Transcript of RM256: Don’t Fall for the Scam: Law Enforcement Doesn’t Call Before an Arrest

Listen to RM256: Don’t Fall for the Scam: Law Enforcement Doesn’t Call Before an Arrest

Download the transcript here

Don’t Fall for the Scam: Law Enforcement Doesn’t Call Before an Arrest
Announcer 00:00
Registry Matters is an independent production. The opinions and ideas here are that of the host and do not reflect the opinions of any other organization. If you have problems with these thoughts, F.Y.P.

Andy 00:32
Well, here we go. Recording live from FYP studios East and West, transmitting across the internet. This is episode 256 of Registry Matters. How are you people this evening?

Larry 00:43
We are doing marvelous. It is a warm, balmy 55 or 56 degrees today.

Andy 00:51
Wow, that’s kind of kind of nice. Larry, do you know that we are no longer an eight-bit podcast?

Larry 00:56
We’re no longer a what?

Andy 00:59
An eight-bit podcast.

Larry 01:03
I guess so. But I don’t know what that is.

Andy 01:06
So if you’re looking at the screen, so there is 0,1, 2 and 4, and 8, 16, 32, 64, 128, 256. So if you started at zero, you would get to 55. That would be eight bits. So we are now a nine-bit podcast.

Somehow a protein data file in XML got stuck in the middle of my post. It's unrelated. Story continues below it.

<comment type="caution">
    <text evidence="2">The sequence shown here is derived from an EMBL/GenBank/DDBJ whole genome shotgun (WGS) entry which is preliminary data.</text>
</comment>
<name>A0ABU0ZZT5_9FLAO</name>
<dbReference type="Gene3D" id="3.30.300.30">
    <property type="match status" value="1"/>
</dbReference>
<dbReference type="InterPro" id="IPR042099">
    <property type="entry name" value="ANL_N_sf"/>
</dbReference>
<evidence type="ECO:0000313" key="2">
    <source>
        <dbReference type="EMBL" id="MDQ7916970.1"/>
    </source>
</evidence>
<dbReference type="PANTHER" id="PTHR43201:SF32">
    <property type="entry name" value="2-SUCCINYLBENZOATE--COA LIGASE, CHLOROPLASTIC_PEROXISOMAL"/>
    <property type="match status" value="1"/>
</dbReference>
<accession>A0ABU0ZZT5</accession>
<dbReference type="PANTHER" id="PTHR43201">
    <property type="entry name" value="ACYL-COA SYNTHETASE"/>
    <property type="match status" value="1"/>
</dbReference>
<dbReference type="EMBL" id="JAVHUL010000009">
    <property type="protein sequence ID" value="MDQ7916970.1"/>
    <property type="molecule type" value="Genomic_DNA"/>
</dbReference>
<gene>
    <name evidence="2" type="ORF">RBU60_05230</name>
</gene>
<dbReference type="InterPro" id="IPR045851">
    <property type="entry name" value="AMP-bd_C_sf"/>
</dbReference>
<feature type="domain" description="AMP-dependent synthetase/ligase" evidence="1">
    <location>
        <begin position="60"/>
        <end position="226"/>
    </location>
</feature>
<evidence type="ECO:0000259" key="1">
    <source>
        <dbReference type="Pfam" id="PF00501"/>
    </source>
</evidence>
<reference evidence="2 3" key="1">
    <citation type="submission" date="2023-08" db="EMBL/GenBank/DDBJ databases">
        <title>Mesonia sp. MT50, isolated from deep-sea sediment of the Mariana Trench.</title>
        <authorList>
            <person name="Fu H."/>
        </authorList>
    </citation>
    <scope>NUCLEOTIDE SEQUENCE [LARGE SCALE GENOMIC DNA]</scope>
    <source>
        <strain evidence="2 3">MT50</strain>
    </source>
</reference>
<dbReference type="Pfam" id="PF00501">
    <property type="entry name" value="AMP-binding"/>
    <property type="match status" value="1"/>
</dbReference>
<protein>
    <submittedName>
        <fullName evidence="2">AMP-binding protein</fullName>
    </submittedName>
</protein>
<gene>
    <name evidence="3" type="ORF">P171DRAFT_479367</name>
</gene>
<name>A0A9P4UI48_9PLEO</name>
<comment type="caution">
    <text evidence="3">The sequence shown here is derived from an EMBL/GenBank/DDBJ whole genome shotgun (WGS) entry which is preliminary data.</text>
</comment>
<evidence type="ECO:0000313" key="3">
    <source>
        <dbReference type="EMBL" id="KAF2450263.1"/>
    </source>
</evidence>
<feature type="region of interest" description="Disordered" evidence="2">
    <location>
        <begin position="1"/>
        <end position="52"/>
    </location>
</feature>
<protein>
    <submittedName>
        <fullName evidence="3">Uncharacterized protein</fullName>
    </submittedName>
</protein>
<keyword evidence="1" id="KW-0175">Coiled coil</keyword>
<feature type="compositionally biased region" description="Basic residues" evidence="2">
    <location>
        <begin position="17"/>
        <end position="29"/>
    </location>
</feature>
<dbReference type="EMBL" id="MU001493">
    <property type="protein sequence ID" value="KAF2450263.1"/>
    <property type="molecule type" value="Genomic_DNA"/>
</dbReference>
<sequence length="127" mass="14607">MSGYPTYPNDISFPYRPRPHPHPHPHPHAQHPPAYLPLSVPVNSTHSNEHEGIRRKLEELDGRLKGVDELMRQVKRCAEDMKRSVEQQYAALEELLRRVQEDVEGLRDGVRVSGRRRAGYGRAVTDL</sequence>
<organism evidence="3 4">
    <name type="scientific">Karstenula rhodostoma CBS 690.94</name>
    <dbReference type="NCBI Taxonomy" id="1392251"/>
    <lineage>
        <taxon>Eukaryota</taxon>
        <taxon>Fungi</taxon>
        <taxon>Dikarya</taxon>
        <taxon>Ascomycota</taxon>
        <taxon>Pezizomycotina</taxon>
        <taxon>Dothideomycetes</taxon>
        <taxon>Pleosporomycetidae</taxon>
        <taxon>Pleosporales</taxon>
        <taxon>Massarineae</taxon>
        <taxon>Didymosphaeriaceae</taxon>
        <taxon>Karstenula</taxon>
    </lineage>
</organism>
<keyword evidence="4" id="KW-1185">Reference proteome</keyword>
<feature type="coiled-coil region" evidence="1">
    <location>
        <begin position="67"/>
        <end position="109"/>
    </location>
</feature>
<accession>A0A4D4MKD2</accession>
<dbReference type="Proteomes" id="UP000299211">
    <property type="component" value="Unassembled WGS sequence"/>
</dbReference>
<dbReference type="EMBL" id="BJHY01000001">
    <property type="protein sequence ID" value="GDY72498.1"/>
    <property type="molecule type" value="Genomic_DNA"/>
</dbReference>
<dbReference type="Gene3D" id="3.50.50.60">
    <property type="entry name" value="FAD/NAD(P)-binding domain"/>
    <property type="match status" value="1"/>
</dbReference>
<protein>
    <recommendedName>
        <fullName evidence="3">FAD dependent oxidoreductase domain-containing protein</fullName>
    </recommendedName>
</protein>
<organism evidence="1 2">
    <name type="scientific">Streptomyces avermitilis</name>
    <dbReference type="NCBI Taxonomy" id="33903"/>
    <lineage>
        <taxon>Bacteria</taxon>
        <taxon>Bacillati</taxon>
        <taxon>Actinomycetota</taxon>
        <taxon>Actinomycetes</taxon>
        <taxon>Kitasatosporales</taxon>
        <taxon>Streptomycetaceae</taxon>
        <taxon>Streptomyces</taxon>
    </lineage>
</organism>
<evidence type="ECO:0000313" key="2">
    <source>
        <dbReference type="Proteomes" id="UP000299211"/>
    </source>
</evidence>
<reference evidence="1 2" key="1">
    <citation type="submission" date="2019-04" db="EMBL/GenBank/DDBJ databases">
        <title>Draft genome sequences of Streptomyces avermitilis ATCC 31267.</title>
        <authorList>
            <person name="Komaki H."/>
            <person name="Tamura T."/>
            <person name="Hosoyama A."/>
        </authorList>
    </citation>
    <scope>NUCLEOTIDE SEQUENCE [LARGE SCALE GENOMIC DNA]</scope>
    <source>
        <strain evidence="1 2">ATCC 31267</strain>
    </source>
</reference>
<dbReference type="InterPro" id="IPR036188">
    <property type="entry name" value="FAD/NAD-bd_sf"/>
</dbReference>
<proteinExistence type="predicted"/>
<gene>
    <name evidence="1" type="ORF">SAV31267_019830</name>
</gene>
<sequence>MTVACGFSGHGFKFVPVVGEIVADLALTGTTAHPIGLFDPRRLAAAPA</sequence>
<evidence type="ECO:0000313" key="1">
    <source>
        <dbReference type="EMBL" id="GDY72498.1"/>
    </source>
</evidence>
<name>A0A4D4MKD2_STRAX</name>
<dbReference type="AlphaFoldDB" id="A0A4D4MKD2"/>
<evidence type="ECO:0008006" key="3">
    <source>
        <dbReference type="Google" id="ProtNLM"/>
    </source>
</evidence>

Larry 01:27
I really appreciate knowing that.

Andy 01:30
You’ll be able to sleep tonight.

Larry 01:33

Andy 01:35
Oh, hey, one other thing before we get going. And this will be super quick. Have you heard of ransomware?

Larry 01:40
I have indeed.

Andy 01:42
Okay, and did one of your nearby municipalities or libraries or something like that get hit, and they were shut down for months or something.

Larry 01:53
The county I live in was hit with ransomware. And they told the people that they could take their ransomware and shove it. And they pulled the plug on several vital county operations.

Andy 02:05
Yikes. So on my way to lunch today, my boss says, Hey, man, we’ve been hacked, ransomware encrypted, everything. Like all the spreadsheets that they use to run businesses. It’s like a massive CF, clusterF, SH-show at my day job. How about that? That’s good stuff.